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Fifth Circuit Reverses Pre-Filing Injunction; No Notice or Hearing Given

The U.S. Circuit Court of Appeals for the Fifth Circuit has reversed a district court’s injunction prohibiting a prisoner from filing suit without first obtaining court permission.

Nasir Qureshi was enjoined by U.S. District Judge Lynn Hughes from filing “papers in Texas federal courts” without Judge Hughes’ permission. The injunction was entered after Qureshi voluntarily dismissed a tort claim suit against the Department of Homeland Security. This was the fourth suit of Qureshi had voluntarily dismissed since 2005.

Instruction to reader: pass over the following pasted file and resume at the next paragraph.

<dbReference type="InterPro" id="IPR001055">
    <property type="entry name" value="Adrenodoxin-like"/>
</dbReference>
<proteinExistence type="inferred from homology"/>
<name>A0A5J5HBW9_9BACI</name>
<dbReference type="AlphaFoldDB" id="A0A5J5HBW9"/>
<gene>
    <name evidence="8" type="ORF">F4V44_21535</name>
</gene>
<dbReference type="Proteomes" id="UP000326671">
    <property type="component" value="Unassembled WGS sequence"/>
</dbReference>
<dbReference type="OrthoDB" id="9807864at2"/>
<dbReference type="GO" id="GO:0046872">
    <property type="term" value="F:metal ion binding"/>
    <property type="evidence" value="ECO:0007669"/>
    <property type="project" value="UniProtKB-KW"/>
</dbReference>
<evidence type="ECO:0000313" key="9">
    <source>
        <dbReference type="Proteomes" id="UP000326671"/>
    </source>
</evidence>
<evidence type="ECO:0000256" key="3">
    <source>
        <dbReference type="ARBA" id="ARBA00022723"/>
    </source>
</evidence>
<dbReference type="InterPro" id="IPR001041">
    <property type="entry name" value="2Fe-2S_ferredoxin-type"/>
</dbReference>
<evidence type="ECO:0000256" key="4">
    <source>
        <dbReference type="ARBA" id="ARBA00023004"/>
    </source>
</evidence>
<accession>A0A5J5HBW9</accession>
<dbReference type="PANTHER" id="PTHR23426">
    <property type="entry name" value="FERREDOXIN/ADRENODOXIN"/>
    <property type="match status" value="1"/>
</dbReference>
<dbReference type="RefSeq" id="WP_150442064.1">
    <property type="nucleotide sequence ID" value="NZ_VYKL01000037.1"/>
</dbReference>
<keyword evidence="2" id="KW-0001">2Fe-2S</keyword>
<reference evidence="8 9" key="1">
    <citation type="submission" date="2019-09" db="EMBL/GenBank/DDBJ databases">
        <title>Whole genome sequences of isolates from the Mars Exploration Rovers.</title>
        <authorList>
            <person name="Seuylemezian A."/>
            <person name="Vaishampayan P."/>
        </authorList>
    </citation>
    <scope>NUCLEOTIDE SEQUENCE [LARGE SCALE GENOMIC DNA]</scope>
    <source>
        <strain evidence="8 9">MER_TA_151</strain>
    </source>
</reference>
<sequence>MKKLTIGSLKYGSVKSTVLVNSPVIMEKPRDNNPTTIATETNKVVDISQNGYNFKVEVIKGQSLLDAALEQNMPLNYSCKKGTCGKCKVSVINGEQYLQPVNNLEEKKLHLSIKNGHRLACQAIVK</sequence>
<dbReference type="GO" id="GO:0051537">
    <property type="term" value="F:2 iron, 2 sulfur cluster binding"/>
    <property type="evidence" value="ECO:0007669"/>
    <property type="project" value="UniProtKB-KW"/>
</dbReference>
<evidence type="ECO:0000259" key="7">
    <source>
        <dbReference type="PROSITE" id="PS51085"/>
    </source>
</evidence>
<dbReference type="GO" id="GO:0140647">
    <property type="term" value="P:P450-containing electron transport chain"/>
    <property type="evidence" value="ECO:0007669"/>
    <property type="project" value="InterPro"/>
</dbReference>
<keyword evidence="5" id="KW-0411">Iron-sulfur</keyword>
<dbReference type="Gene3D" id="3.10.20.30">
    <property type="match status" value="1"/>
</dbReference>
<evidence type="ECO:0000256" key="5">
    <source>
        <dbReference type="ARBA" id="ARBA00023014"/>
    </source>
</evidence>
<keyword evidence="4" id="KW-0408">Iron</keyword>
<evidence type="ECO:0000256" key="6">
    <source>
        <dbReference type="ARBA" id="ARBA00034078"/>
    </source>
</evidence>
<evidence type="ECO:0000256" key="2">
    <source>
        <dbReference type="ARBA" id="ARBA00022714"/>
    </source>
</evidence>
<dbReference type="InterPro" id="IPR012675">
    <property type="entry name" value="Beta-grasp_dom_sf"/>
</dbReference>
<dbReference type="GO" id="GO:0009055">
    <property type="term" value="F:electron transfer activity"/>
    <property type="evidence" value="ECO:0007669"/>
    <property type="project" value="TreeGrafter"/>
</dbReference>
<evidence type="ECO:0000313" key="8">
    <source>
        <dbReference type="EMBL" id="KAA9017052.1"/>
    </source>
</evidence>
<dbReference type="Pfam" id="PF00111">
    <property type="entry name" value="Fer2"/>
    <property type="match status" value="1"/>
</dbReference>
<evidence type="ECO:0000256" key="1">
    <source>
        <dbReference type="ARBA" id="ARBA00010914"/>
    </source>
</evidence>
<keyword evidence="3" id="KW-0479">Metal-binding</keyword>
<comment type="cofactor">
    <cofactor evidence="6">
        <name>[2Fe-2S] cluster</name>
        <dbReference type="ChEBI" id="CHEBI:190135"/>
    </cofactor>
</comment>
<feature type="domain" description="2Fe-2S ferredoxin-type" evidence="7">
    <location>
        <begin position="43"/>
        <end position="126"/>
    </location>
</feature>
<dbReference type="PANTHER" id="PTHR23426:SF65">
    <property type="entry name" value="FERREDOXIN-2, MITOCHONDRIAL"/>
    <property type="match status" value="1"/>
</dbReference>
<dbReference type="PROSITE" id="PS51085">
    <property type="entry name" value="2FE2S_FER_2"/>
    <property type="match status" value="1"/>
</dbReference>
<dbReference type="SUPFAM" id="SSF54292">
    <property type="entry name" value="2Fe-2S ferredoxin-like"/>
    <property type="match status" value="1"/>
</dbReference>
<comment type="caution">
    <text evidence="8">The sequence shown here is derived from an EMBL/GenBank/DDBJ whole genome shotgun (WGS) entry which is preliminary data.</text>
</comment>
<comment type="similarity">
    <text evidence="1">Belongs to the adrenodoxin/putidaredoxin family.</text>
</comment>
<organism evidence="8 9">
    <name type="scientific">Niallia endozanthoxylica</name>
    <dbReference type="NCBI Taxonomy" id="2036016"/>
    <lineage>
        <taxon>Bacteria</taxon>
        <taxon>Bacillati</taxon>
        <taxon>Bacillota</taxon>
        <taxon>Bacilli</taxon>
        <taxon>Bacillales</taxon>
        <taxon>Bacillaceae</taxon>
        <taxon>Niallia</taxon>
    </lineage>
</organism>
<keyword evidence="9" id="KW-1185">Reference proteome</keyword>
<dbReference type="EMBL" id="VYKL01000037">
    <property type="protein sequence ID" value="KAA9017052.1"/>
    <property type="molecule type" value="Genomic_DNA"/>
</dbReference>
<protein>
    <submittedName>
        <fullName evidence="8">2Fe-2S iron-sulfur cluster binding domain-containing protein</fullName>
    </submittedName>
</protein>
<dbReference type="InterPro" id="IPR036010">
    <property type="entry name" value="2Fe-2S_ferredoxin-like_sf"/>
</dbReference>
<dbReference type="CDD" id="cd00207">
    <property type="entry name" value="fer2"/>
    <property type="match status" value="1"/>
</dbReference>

Qureshi appealed the injunction arguing that it was imposed without jurisdiction. According to Qureshi, the court lost jurisdiction to impose the injunction once Qureshi dismissed the suit. The Fifth Circuit, however, concluded that the court could impose the injunction post-dismissal as an exercise of its supervisory powers.

Nevertheless, the Fifth Circuit reversed the lower court and remanded for further proceedings because Qureshi was not given notice and an opportunity to be heard before the injunction was entered. “[F]ailure to provide notice and conduct a hearing is an abuse of discretion,” the court wrote.

See: Qureshi v. United States, 600 F.3d 523 (5th Cir., 2010).

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Related legal case

Qureshi v. United States